Camera Trap: The Crested Caracara

camera trap crested caracara Carancho

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Discovering the Caracara: The Enigmatic Inhabitant of Selva de Urundel Forests

Within the REDD+ conservation project “Selva de Urundel” is a mysterious forest inhabitant: the Crested Caracara (also known as Carancho). Using strategically placed camera traps inside the project located in the the Yungas Forest in Argentina, our experts have the opportunity to observe this fascinating animal up close.

In this article, we will delve into the world of the Caracara, exploring its unique characteristics and intriguing behaviors.

Description and Physical Features

The Crested Caracara, scientifically known as Caracara plancus, is a captivating medium-sized raptor with specific physical characteristics. It typically reaches an average height of around 50 centimeters and possesses an impressive wingspan ranging from 120 to 140 centimeters. One of its most distinguishing features is the prominent crest located on its head, giving rise to its common name, Crested Caracara.

The crest of the Crested Caracara is a flexible structure that can be raised or lowered, often indicating the bird’s emotional state or territorial displays. This remarkable ability to manipulate its crest adds to the bird’s overall captivating appearance and behavior.

In terms of plumage, the Crested Caracara exhibits a wide range of coloration. The upper parts of its body typically display a dark brown hue, while the underparts tend to be lighter, often ranging from a creamy off-white to pale beige. This color contrast contributes to the bird’s distinctive appearance, aiding in camouflage within its natural habitat.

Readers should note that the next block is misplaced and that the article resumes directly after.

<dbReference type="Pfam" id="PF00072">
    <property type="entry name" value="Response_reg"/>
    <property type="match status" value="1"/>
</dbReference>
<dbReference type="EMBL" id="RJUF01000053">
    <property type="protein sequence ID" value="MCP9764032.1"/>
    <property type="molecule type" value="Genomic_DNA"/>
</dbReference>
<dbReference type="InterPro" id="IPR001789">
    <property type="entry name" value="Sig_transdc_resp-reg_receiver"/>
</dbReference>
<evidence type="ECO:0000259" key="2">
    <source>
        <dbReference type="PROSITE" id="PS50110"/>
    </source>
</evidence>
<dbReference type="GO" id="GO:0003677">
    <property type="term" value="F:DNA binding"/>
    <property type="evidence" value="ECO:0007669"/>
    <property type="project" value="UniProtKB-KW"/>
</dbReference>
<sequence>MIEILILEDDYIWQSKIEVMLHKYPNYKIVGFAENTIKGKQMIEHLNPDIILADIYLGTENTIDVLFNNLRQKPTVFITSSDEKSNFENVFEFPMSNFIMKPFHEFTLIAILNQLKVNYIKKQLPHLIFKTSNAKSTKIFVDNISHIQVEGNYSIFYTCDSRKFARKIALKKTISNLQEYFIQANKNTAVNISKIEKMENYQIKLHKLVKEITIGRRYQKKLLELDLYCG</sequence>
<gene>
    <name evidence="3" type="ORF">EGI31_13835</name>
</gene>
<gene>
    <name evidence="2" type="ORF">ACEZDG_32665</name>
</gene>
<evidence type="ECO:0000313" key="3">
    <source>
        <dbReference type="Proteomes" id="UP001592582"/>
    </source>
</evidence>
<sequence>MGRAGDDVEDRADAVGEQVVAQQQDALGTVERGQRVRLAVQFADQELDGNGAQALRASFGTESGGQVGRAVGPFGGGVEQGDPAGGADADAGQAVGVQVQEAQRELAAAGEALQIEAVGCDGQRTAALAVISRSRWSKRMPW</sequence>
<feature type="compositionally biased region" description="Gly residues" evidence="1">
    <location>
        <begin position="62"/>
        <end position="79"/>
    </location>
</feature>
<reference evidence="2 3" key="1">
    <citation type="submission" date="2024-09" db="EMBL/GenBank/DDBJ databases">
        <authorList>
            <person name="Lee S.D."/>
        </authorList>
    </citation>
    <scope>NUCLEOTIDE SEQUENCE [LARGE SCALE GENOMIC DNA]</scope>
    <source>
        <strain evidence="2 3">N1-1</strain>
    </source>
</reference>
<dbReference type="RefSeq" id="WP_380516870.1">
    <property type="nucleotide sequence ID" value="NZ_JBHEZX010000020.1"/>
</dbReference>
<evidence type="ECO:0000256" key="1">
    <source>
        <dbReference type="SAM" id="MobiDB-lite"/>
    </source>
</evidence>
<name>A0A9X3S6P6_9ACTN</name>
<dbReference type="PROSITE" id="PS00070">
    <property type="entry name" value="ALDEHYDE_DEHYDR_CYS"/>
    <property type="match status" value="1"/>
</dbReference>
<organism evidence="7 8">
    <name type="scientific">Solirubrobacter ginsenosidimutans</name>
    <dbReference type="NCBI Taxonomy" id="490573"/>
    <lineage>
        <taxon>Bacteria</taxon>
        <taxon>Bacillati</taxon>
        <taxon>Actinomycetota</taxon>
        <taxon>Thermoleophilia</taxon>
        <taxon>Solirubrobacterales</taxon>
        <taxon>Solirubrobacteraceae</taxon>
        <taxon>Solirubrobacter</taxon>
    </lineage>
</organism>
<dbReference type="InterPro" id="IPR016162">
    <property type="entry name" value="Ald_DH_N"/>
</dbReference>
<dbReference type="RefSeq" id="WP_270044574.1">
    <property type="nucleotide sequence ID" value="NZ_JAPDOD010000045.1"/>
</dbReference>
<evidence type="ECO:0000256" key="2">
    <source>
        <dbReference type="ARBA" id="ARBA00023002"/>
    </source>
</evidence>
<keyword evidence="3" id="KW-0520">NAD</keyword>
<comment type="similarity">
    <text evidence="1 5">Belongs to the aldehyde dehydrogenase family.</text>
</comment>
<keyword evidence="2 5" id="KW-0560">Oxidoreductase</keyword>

The plumage of the Crested Caracara serves multiple purposes, including thermoregulationprotection from external elements, and facilitating visual communication among conspecifics. Its unique coloration and notable crest make this raptor a truly remarkable and recognizable species within its ecosystem.

This crest can be raised or lowered depending on the bird’s emotional state. The plumage varies from dark brown to off-white, with the underparts usually lighter than the upper parts.

Habitat and Distribution

The Crested Caracara demonstrates remarkable adaptability and is found in a variety of habitats, ranging from open plains to tropical forests. Its geographic distribution spans across numerous regions in Latin America, including Mexico, Central America, South America, and certain Caribbean islands. This ability to thrive in diverse environments contributes to its versatility and success as a bird species.

In particular, the Caracara plancus is also present in the Yungas forests of Argentina. These forests provide essential habitat for the Caracara plancus, offering nesting sites, hunting opportunities, and abundant food resources.

Within the Yungas forests, the Caracara plancus can be observed in both dense forest areas and more open areas adjacent to forest edges. Its adaptability to the varying habitat conditions within the Yungas allows it to exploit the available food sources in these different zones.

Opportunistic and Intelligent

The Caracara possesses a remarkable ability to adapt to diverse biomes and capitalize on available resources, showcasing its remarkable traits. 

As an opportunistic predator, it displays a wide-ranging diet, including snakes, lizards, rodents, bird eggs, insects, and carrion. What sets it apart is its intelligent foraging behavior, employing tools like stones to break open large eggs or crack open turtle shells, demonstrating problem-solving skills and resourcefulness.